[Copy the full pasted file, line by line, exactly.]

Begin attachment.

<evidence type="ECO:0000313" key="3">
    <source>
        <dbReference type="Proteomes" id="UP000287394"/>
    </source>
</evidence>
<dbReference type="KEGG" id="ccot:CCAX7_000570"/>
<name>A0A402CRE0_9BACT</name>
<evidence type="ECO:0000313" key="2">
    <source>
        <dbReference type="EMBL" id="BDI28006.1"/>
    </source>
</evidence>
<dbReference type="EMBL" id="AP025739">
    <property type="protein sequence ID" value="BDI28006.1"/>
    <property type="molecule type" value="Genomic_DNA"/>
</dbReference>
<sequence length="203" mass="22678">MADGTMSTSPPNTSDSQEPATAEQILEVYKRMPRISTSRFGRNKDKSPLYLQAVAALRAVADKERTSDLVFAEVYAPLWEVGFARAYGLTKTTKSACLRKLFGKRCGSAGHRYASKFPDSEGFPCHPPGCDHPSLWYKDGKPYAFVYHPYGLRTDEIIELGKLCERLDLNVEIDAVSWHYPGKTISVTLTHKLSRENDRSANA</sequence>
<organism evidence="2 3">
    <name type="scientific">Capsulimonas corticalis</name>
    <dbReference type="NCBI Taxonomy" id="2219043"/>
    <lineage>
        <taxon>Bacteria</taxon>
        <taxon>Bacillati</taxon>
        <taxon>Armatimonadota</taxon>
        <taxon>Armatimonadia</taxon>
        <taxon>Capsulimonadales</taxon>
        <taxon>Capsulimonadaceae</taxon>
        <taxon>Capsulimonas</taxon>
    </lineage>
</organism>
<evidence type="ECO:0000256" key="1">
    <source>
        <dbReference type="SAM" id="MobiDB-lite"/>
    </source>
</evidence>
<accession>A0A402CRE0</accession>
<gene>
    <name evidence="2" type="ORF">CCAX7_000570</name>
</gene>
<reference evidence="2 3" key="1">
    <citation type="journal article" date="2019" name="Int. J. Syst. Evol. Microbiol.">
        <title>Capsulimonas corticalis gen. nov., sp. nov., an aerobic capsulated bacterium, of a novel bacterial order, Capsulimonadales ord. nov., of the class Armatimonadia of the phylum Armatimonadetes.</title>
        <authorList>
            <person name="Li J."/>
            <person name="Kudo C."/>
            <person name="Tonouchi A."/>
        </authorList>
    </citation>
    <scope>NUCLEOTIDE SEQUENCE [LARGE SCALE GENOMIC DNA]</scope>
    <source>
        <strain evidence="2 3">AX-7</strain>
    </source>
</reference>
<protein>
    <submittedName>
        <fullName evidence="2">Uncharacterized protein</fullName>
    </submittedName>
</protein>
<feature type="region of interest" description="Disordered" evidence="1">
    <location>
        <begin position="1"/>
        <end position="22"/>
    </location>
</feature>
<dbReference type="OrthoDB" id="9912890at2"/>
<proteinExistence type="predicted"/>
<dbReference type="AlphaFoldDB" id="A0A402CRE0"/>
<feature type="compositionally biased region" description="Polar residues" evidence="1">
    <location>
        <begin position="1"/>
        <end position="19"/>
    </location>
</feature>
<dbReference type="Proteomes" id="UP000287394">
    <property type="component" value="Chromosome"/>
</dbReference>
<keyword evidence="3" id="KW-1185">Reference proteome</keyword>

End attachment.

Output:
<evidence type="ECO:0000313" key="3">
    <source>
        <dbReference type="Proteomes" id="UP000287394"/>
    </source>
</evidence>
<dbReference type="KEGG" id="ccot:CCAX7_000570"/>
<name>A0A402CRE0_9BACT</name>
<evidence type="ECO:0000313" key="2">
    <source>
        <dbReference type="EMBL" id="BDI28006.1"/>
    </source>
</evidence>
<dbReference type="EMBL" id="AP025739">
    <property type="protein sequence ID" value="BDI28006.1"/>
    <property type="molecule type" value="Genomic_DNA"/>
</dbReference>
<sequence length="203" mass="22678">MADGTMSTSPPNTSDSQEPATAEQILEVYKRMPRISTSRFGRNKDKSPLYLQAVAALRAVADKERTSDLVFAEVYAPLWEVGFARAYGLTKTTKSACLRKLFGKRCGSAGHRYASKFPDSEGFPCHPPGCDHPSLWYKDGKPYAFVYHPYGLRTDEIIELGKLCERLDLNVEIDAVSWHYPGKTISVTLTHKLSRENDRSANA</sequence>
<organism evidence="2 3">
    <name type="scientific">Capsulimonas corticalis</name>
    <dbReference type="NCBI Taxonomy" id="2219043"/>
    <lineage>
        <taxon>Bacteria</taxon>
        <taxon>Bacillati</taxon>
        <taxon>Armatimonadota</taxon>
        <taxon>Armatimonadia</taxon>
        <taxon>Capsulimonadales</taxon>
        <taxon>Capsulimonadaceae</taxon>
        <taxon>Capsulimonas</taxon>
    </lineage>
</organism>
<evidence type="ECO:0000256" key="1">
    <source>
        <dbReference type="SAM" id="MobiDB-lite"/>
    </source>
</evidence>
<accession>A0A402CRE0</accession>
<gene>
    <name evidence="2" type="ORF">CCAX7_000570</name>
</gene>
<reference evidence="2 3" key="1">
    <citation type="journal article" date="2019" name="Int. J. Syst. Evol. Microbiol.">
        <title>Capsulimonas corticalis gen. nov., sp. nov., an aerobic capsulated bacterium, of a novel bacterial order, Capsulimonadales ord. nov., of the class Armatimonadia of the phylum Armatimonadetes.</title>
        <authorList>
            <person name="Li J."/>
            <person name="Kudo C."/>
            <person name="Tonouchi A."/>
        </authorList>
    </citation>
    <scope>NUCLEOTIDE SEQUENCE [LARGE SCALE GENOMIC DNA]</scope>
    <source>
        <strain evidence="2 3">AX-7</strain>
    </source>
</reference>
<protein>
    <submittedName>
        <fullName evidence="2">Uncharacterized protein</fullName>
    </submittedName>
</protein>
<feature type="region of interest" description="Disordered" evidence="1">
    <location>
        <begin position="1"/>
        <end position="22"/>
    </location>
</feature>
<dbReference type="OrthoDB" id="9912890at2"/>
<proteinExistence type="predicted"/>
<dbReference type="AlphaFoldDB" id="A0A402CRE0"/>
<feature type="compositionally biased region" description="Polar residues" evidence="1">
    <location>
        <begin position="1"/>
        <end position="19"/>
    </location>
</feature>
<dbReference type="Proteomes" id="UP000287394">
    <property type="component" value="Chromosome"/>
</dbReference>
<keyword evidence="3" id="KW-1185">Reference proteome</keyword>